The phagocyte NADPH oxidase consists of several proteins that are separated between membranes and cytosol in resting cells (Chanock et al., 1994; Babior 1999; El Benna et al., 2005). The cytosolic proteins are p47phox (phox: phagocyte oxidase), p67phox, and p40phox, which interact with each other to form a complex and the small G-proteins, Rac1 (in monocytes) or Rac2 (in neutrophils) (Groemping et al., 2005). The membrane associated components of the NADPH oxidase are a glycosylated 91-kDa protein (gp91phox or NOX2) and a 22-kDa subunit (p22phox) which together form the flavocytochrome b558 (Vignais, 2002). The gp91phox/NOX2 subunit is the electron transfer chain of the active NADPH oxidase because it has binding sites for FAD, NADPH and two hemes. The spatial separation of the NADPH oxidase components ensures that the enzyme is dormant in resting cells. However, in response to stimulation, the cytosolic components migrate almost instantly to the membrane where they assemble with the flavocytochrome b558 to form the active enzyme, a process that is tightly regulated by protein-protein interactions and by phosphorylation of p47phox (El Benna et al., 1994a; Faust et al., 1995; Quinn and Gauss, 2004; Groemping et al., 2005).

Characteristic structural features of p47phox

p47phox or NCF1 (for neutrophil cytosolic factor 1), is a protein composed of 390 amino acids with a molecular mass of 44.7 kDa (Lomax et al., 1989; Volpp et al., 1989). It was estimated to be present in neutrophil cytosol at 100-150 ng/106 cells (Leto et al., 1991; Jouan et al., 1993). The N-terminal amino acid sequence of p47phox has one PX (phox homology) domain (amino acids 4-121), the middle amino acid sequence of p47phox also contains two SH3 domains (amino acids 159-214 (SH3A) and amino acids 229-284 (SH3B)). Its COOH-terminal sequence has a basic charge and is rich in serine and arginine residues and has at least one proline-rich region (PRR) (amino acids 363-368) (Groemping et al., 2005) (Figure 1).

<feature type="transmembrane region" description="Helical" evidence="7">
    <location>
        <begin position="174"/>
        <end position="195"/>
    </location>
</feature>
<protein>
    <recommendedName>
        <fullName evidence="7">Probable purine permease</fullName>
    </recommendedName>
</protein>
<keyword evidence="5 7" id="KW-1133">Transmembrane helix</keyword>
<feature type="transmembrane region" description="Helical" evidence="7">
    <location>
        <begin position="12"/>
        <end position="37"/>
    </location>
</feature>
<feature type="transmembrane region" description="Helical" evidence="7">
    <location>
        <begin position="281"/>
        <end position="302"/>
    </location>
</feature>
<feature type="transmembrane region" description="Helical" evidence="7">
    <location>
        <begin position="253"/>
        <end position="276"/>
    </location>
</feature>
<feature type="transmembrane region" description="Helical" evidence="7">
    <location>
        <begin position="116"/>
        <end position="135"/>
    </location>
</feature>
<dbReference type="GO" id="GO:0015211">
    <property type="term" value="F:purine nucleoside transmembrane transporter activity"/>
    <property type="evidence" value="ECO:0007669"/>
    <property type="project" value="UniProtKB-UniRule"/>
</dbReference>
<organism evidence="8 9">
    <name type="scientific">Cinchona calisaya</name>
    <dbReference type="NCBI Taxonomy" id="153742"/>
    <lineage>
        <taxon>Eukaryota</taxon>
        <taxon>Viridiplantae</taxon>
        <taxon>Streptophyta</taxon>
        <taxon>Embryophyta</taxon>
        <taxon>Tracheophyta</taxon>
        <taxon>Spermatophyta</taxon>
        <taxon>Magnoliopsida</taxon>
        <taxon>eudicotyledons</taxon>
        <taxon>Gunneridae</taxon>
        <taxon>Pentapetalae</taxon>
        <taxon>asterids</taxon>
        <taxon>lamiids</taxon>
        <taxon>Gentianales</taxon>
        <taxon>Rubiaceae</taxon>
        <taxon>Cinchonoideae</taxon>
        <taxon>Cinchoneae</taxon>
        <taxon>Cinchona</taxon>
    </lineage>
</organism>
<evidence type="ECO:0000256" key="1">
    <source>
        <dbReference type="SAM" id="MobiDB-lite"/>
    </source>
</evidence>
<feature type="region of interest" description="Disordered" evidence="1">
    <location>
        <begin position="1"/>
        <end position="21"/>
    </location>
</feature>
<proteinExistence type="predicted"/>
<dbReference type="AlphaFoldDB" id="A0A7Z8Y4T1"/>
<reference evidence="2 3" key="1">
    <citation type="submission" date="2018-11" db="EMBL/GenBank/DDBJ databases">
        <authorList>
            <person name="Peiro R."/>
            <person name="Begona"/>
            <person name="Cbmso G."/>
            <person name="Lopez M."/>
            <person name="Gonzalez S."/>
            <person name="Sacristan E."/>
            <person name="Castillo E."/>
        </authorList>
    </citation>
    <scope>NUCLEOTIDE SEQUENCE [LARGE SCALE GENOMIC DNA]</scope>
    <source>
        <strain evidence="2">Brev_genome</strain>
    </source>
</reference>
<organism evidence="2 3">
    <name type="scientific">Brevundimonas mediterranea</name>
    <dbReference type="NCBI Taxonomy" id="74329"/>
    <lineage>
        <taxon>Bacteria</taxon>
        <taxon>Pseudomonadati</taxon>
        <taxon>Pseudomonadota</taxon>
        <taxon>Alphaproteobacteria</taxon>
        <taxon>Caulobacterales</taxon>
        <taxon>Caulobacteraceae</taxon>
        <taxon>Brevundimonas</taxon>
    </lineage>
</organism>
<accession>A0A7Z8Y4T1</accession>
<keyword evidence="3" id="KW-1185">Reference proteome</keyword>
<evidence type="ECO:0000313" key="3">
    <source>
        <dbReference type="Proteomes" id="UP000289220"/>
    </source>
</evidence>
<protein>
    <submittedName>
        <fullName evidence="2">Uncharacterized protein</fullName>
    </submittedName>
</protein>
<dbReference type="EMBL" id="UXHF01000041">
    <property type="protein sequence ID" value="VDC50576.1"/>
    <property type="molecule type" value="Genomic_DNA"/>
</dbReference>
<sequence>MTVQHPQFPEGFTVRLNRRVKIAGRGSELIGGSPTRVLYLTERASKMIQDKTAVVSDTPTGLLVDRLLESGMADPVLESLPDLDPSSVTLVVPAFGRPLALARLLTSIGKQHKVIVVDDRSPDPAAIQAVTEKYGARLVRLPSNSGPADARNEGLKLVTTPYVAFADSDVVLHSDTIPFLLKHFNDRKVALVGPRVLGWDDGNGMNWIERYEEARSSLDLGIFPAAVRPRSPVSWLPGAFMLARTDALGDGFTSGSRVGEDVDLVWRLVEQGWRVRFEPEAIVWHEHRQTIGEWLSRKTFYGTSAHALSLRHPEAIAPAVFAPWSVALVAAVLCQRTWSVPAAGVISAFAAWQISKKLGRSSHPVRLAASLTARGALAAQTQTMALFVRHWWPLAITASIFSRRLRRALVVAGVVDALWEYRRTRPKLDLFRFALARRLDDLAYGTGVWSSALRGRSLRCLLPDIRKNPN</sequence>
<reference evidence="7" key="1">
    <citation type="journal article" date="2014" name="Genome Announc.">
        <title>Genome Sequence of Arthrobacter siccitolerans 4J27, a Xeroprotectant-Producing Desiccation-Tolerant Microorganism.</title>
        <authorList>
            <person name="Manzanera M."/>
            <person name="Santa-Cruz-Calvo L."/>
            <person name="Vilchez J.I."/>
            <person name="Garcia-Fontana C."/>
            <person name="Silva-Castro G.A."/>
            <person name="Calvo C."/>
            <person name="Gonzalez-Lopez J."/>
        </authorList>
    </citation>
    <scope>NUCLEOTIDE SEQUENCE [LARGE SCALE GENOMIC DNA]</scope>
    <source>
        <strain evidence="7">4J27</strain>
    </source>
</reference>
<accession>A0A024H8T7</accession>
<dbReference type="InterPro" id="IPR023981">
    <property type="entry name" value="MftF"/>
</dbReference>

Figure 1
Domain structure of p47phox. p47phox is composed of 390 amino acids with one phox homology (PX) domain (amino acids 4-121), two src homology 3 domains (SH3) domains (amino acids 159-214 (SH3A) and amino acids 229-284 (SH3B)), one autoinhibitory region ...

In resting state the two p47phox-SH3 domains interact intramolecularly with the C-terminal region of the non phosphorylated protein to keep p47phox in an auto-inhibited state (de Mendez et al., 1997; Greomping et al., 2003). For this reason the C-terminal region is called the auto-inhibitory region (AIR). The X-ray structure of the auto-inhibited form of p47phox reveals that tandem SH3 domains share an interface which forms a shallow groove that constitutes the peptide binding surface (Groemping et al., 2003; Yuzawa et al., 2004a). In the auto-inhibited form, this site is occupied by the AIR polybasic region of p47phox and in the activated form it is occupied by a proline rich region of the cytoplasmic domain of p22phox (Yuzawa et al., 2004b).

Phosphorylation of p47phox